ABSTRACT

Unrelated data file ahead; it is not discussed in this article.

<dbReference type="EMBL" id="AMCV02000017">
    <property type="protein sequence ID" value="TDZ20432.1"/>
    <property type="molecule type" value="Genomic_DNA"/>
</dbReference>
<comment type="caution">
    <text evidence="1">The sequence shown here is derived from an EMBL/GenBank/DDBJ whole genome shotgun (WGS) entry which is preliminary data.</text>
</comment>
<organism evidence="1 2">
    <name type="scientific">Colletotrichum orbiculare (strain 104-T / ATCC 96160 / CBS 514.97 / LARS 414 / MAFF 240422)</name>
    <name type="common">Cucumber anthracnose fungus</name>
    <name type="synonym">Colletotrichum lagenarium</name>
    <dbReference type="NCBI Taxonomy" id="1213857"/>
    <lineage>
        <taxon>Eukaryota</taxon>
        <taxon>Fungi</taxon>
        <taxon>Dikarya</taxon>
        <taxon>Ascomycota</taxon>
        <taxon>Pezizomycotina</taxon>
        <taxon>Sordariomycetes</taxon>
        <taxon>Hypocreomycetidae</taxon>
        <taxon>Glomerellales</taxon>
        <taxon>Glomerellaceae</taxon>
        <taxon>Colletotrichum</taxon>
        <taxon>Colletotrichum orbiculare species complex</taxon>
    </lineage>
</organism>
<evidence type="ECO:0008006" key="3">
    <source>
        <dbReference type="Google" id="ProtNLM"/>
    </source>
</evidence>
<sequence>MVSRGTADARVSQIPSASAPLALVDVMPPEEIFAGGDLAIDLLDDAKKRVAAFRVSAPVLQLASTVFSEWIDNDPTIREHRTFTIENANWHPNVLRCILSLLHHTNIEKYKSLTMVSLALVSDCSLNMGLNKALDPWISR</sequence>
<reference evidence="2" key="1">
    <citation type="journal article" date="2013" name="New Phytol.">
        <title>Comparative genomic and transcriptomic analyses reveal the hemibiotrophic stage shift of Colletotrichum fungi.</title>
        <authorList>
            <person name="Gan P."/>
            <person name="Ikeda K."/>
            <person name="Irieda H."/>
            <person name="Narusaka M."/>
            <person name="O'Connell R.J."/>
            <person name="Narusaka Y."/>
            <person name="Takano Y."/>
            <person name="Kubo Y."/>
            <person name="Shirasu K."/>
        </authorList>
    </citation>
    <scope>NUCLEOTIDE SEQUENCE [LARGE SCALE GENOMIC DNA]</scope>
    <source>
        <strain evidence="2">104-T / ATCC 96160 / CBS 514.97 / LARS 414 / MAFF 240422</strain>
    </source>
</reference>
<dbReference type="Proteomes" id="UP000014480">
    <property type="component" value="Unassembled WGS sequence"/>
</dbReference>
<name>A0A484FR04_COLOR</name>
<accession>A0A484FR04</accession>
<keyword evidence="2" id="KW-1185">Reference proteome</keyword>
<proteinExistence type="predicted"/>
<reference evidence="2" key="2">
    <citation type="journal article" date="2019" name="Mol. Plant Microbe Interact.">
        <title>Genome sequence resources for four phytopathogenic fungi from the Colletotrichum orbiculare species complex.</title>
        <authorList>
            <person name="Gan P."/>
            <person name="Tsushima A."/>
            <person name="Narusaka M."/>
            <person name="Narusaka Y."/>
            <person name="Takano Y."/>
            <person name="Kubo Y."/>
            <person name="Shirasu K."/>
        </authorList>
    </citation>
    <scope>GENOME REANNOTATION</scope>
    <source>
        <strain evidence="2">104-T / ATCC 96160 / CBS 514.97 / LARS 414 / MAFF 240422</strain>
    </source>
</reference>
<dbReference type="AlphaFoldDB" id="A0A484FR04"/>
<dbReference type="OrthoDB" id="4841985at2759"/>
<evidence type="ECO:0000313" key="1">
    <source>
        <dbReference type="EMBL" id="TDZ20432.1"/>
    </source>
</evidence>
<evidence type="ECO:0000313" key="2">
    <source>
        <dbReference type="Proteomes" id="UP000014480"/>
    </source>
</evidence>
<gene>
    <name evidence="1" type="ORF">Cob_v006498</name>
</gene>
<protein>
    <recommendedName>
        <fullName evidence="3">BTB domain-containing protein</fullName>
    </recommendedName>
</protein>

This chapter argues in favour of security defined from the ‘bottom-up'. It means taking a departure point in the security practices of people and their communities, which can dig deeper into regions but also transcend North/South divisions, by identifying security articulated from the position of those who are most insecure – in other words, those on the margins. ‘Human security' was popularised in the 1994 United Nations human development report, expanding the notion of security to include dimensions of food, health, community, environmental, economic, and personal and political security, with the intention to, in part, address some of the glaring weaknesses of security policy, and shortly thereafter, theory. A critical move contributing to the shift in feminist and gender security scholarship is the incorporation of the concept and practice of ‘intersectionality' which recognises that universalising, homogeneous methods and practices were often both inaccurate and harmful.